How to be a game musician?
October 11, 2011 11:12 PM   Subscribe

I write weirdo classical music. I want to put my music into games, how do I accomplish this?

Someone did earlier question about this as related to ipod games, but I am thinking of doing something where I can help make an immersive atmosphere or mood in an in game world that is more expansive then that of ipod games. I have no idea about how to go about doing this as I am pretty green. This is CBC stream for you to get an idea of the type of music I write. Would my music fit in games?
posted by Three Day Monk to Media & Arts (8 answers total) 8 users marked this as a favorite
If you're interested in making music for indie games, there are a few forums like this one (which is where minecraft got started, basically).

That's probably a good way to get started, but you most likely would not get paid much or anything at all at first.
posted by empath at 11:34 PM on October 11, 2011

Any kind of music can be used in games, but be aware that it's an extremely competitive industry. Like, "astronaut" competitive.
posted by rhizome at 1:18 AM on October 12, 2011

Do you want to write music for games, or do you want to get paid to write music for games? Vast difference. I think your music would definitely fit in the right kind of game; if you just want to write music and don't care about money, find places like tigsource and modding communities and gently self-promote (in whatever way is locally acceptable) to indie/freeware developers/modders. Even better, learn how to write your own games/mods and then you can put whatever music you like into them. You don't need to be a skilled programmer to use something like Gamemaker.

If you want to get paid... well, I guess do the same thing until you have a decent portfolio then try to use it to get real work. I suspect rhizome is right about astronaut competitiveness, though.
posted by A Thousand Baited Hooks at 2:53 AM on October 12, 2011

Marketing. You need to get your name out there. People can't get you to do stuff if they don't know you are around. I know some artists who whine about why they aren't getting jobs, or why they are stuck in a low end job and no one is "headhunting" them (lol).

So the usual questions, Are you on linkedin (may not help your cause but exposure always good)? Do you have a blog? A website? Participate in forums? Put your stuff up on soundcloud (insert your favourite streaming website)?

Even in non-related forums or friends, I have been surprised by others with similar interests.

An example perhaps would be zircon - I don't know his complete history but I believe he does work in games - check out how he broke in (see the tutorials -> video section), how he shares info, participates in forums etc. May give you idea?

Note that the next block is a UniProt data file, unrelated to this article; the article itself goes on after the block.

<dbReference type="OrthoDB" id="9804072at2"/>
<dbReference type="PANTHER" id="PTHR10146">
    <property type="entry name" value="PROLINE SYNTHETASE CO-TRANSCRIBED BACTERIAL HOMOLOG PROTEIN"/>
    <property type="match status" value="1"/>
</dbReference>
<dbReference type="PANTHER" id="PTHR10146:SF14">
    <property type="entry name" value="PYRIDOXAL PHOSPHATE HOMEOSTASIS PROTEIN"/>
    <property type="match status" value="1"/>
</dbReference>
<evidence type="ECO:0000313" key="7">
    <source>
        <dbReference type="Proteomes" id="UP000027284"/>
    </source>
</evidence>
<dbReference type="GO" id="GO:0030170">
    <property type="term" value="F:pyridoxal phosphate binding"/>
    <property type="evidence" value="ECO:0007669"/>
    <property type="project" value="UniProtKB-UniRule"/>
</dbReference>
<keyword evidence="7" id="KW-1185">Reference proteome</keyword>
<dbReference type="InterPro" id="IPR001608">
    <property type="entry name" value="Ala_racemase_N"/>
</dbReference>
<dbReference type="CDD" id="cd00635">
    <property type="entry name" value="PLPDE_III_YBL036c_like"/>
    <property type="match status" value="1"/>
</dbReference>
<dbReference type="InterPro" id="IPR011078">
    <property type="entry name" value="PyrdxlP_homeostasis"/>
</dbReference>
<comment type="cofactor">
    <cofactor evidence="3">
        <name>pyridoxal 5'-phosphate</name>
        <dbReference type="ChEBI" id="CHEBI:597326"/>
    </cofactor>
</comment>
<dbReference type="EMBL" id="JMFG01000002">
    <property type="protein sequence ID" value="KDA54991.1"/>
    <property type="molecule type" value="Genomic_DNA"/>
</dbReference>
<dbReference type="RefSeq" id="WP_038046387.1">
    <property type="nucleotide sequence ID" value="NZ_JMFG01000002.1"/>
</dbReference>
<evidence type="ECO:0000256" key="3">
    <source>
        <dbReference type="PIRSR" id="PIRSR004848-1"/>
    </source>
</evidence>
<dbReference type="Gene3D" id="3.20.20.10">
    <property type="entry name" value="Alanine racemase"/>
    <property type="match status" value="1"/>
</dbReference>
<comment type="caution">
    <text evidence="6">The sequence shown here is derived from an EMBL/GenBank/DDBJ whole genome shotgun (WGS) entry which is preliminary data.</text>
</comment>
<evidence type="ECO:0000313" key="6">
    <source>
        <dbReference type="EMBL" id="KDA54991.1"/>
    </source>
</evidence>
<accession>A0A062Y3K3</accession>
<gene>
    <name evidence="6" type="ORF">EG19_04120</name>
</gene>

posted by TrinsicWS at 4:23 AM on October 12, 2011 [1 favorite]

For a specific example: The Infinity:QFE project has a place to submit contributions for their up and coming space MMO. The project is still a ways out from going live, but there's a nice well written policy for contributions that includes payouts if the work is included and the game does well. You might want to look towards more indy games like this one. C418 is an example of someone who did just that and likely made a decent profit.
posted by samsara at 8:00 AM on October 12, 2011

Wow! Thanks for all the suggestions! Samsara, that sounds great! Also, indie game forums sounds like a good next step. I really appreciate all the advice!
posted by Three Day Monk at 10:14 AM on October 12, 2011

I have a friend who got his music into an Indie game. He's also a game reviewer, and I believe he came across the connection that way. Memail me if you want and I can get you in touch, maybe he has some advice.
posted by biochemist at 7:31 PM on October 12, 2011

My experience is now at least eight years out of date and I spent most of my time on the engine side of things but Audio was the most commonly outsourced part of a project. Be that music, sound effects or dialogue recording. This very much was people we had used before or friends of friends, so not a great help for someone getting started.

Like other have said having a portfolio on soundcloud or whatever that you can point people towards is a good start. With a varied selection of styles, the music needs to fit the style of the game.

Get on forums, like TrinsicWS said and network, be simple to contact. IGDA has an Audio forum which may have some more up to date tips.

Another thing that maybe useful is getting involved with the demoscene, at least in Europe, lots of games people started making demos.
posted by Z303 at 8:19 AM on October 19, 2011 [1 favorite]

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